An Incredibly Personal Billy Joel Visitation

Written by | June 5, 2018 5:53 am | No Comments

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Music is incredibly personal. The artist who shares stories from moments in his life, turning emotions and experiences into words & notes, baring his soul to fans around the world for years and years. Or the fan who connects the artist’s music with moments in her life for years and years. Saturday night, June 2nd at Madison Square Garden seeing Billy Joel for the first time was one of those extraordinarily memorable moments bringing me back to a place and time I enjoyed revisiting.

Best I can recall (with the help of my sister, Michelle), it was the Winter of 1978 in Astoria, NY at my Nana’s apartment at 3044 32nd Street. My Uncle Bobby and Aunt Barbara lived with her and funny enough, my uncle resembled Billy Joel. 52nd Street was playing and Michelle mentioned to my uncle that she liked the album. When my Nana visited the following summer, she brought the album with her. We listened to 52nd Street (including my mother) hundreds of times. While this album was not my first experience with Billy’s music it has been etched in my mind for eternity. Notet: The fifth Joel album got its name from the address where it was recorded – A&R Recording Studios – 799 7th Avenue at 52nd Street. The album cover was taken outside the studio the summer of ’78.

In December of 2013, Billy Joel and Madison Square Garden announced the “first-ever music franchise at the world’s most famous arena” with his first performance on January 27, 2014 and monthly thereafter for “as long as there is demand”. Five years later, the 69-year-old music legend is still selling out his monthly performances at MSG. His charming personality, humor and wit throughout the show makes him very easy to like, giving the audience choices between songs, making fun of himself when he forgets lyrics or sings off key.

Joel opened the evening at 8:20P with Miami 2017 (Seen the Lights Go Out on Broadway) off his album Turnstiles which now, knowing the history of the song, was a phenomenal first choice. The title was written “from the point of view of an old man who moved to Florida in 2017 after New York was destroyed in an apocalypse. After Joel moved to Los Angeles in 1972, New York City fell on hard times. President Ford made it clear he would not bail out NYC. The Daily News’ sensationalized headline read: FORD to CITY: DROP DEAD. It is believed this headline cost him the election to Jimmy Carter in 1975. Joel returned the same year and composed the song thinking of the worst-case scenario – financial collapse, murder, looting” – Song Facts

You know those lights were bright on Broadway … That was so many years ago … Before we all lived here in Florida … Before the Mafia took over Mexico … There are not many who remember … They say a handful still survive … To tell the world about … The way the lights went out … And keep the memory alive … The song took on a new meaning after 9-11.

For two plus more hours, we got a chance to get to know Billy Joel. Enjoying his hit songs as well as more obscure choices and snippets of other high profile artists’ and stories along the way – Prince, The Beatles, Elton John, Led Zeppelin, Puccini. I wondered if his setlist is somewhat regular – which I think could make the show get somewhat stale for him, especially. But it appears there is always something fresh added as I look back to past concerts and reviews.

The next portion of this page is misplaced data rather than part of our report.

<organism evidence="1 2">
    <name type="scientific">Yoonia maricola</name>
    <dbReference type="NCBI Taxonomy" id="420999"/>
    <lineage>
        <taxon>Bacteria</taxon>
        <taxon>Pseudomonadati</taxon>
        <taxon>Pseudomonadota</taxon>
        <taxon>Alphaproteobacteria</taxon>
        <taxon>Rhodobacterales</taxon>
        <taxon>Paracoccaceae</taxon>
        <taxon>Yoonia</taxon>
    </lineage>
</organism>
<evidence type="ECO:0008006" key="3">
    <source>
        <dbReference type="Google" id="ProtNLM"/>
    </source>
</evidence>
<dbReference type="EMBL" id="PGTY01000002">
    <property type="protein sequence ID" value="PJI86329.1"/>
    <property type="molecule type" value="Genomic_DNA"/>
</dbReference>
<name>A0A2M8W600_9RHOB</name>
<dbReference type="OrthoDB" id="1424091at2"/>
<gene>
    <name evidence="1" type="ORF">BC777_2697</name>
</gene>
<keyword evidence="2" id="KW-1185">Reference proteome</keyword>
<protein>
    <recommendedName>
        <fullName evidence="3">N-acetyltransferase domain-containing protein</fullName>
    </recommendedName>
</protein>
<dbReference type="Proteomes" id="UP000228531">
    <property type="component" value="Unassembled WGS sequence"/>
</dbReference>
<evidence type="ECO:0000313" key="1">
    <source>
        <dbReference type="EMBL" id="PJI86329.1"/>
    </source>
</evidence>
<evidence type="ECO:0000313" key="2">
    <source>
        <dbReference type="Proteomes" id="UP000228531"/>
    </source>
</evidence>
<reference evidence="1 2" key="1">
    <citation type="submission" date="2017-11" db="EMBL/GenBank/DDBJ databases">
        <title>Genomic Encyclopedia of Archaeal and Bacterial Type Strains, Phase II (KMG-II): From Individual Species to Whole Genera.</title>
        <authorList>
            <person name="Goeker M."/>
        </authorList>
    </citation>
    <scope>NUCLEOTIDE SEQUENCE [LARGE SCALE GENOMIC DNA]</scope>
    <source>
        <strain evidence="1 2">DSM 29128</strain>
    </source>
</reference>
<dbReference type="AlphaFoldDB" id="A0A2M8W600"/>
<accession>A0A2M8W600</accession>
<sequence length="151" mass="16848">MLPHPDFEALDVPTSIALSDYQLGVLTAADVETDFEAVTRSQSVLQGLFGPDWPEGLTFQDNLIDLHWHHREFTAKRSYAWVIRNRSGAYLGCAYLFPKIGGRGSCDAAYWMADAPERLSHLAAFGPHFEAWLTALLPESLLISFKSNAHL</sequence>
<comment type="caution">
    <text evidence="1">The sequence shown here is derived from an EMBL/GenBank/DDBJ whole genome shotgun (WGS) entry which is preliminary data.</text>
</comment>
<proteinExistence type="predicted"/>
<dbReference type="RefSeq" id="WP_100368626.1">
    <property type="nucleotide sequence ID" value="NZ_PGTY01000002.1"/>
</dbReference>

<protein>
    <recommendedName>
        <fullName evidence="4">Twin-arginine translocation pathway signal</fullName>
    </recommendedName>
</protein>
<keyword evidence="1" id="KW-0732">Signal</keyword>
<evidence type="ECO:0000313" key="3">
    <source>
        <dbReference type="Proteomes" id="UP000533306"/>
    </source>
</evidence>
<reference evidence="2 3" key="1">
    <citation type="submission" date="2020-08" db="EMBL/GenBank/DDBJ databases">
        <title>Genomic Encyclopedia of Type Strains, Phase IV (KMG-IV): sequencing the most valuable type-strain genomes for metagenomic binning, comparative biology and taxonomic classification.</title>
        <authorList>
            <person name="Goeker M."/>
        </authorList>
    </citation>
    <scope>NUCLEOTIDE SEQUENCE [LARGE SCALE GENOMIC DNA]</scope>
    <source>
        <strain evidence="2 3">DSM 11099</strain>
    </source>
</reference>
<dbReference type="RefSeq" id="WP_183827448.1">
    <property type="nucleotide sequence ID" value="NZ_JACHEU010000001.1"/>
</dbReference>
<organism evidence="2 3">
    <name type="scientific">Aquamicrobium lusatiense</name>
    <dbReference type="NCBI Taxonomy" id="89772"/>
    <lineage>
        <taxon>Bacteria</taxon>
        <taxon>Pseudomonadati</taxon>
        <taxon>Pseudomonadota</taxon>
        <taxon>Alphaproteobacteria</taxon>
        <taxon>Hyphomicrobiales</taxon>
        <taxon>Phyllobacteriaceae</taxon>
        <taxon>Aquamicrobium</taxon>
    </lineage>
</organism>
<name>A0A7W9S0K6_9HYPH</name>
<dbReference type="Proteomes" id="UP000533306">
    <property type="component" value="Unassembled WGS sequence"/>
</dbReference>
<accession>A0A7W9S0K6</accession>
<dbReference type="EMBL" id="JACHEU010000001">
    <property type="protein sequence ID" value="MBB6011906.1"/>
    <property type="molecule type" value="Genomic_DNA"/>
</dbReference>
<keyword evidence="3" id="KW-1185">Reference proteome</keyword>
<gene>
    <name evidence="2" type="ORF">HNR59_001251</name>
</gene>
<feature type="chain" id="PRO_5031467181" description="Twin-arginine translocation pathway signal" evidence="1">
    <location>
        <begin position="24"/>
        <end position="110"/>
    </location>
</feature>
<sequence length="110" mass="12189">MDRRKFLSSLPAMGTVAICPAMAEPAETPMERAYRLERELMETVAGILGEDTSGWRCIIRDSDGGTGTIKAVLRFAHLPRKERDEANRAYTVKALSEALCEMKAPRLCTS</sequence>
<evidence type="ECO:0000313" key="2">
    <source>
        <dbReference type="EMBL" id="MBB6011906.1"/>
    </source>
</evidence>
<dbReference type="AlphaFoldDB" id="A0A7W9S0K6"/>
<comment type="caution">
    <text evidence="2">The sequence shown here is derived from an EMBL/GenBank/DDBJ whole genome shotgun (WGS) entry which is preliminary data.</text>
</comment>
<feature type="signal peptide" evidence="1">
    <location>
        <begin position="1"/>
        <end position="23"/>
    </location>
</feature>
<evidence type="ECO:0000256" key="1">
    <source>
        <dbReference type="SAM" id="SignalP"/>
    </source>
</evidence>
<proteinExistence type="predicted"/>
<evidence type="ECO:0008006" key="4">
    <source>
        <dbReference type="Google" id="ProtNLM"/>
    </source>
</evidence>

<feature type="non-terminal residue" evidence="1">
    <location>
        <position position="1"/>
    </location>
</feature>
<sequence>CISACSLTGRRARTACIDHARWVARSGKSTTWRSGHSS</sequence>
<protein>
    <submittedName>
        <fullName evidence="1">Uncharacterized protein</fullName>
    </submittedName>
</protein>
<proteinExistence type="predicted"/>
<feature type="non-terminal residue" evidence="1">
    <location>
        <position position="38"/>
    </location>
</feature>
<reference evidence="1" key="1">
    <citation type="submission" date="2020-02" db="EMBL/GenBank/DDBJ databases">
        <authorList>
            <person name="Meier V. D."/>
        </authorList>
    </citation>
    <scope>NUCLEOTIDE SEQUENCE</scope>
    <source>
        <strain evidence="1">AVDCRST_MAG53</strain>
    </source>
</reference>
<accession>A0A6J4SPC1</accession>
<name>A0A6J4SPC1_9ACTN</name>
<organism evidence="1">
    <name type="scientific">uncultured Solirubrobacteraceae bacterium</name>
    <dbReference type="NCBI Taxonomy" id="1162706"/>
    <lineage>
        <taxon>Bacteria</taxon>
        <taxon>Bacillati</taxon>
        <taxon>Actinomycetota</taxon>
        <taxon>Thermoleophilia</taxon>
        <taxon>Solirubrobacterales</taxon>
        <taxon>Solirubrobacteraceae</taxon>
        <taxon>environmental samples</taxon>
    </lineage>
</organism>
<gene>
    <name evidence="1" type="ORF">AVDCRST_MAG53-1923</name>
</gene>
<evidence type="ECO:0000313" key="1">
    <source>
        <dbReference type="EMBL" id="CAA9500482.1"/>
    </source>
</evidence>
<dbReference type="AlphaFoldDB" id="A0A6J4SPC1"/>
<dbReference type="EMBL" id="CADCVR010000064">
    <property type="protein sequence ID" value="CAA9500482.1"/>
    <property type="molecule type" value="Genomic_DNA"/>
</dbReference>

In all, Billy played 31 songs – five of which were in the encore. Some of my personal favorite songs were Vienna, Movin’ Out, My Life, She’s Always a Woman, Scenes from an Italian Restaurant, New York State of Mind with the NYC Skyline and streets of Manhattan on the screen and of course, Piano Man was fantastic, his last song before the encore.
We saw his ex-wife Christie Brinkley (on the screen) who was in the audience with the former couple’s daughters and received big cheers from the audience. Joel’s daughter Alexa Ray – with legs long as her hair and a phenomenal jazzy voice – singing Baby Grand with her dad. Note: Billy Joel and Ray Charles recorded this duet in 1982 and is one of his less familiar songs. Yes, Alexa Ray was named after Ray Charles.

Rolling Stones has a 100 Greatest Songwriter’s of All Time list and Billy Joel falls smack dab in the middle at #50 (Taylor Swift is #97 and Bob Dylan is #1) so pardon me if I need to research the story behind the songs. If time had permitted, I would have loved to do more detailed research because behind a song there is a story to tell.

If I had one complaint it was Big Shot (52nd Street). The timing seemed off and his voice a little rough but it was his 30th song of the evening and I only mention it because, I knew every word and couldn’t get the timing right to sing. Joel closed the evening with You May Be Right. I would be remiss if I didn’t mention the exceptional music behind the man.

If you have not seen Billy Joel at MSG, or somewhere else, see him. It was an amazing night with my husband and our dear friends Jackie & Chuck who loved every moment of the evening as much as I did from an amazing meal at Becco (earnestly some of the best food I put in my mouth in a long time!) to the amazing music, excited and grateful crowd, two days of listening to great music to inspire the review of the legendary Entertainer, Billy Joel!

Thank you, Thomas Kilkenny! The seats were amazing!!

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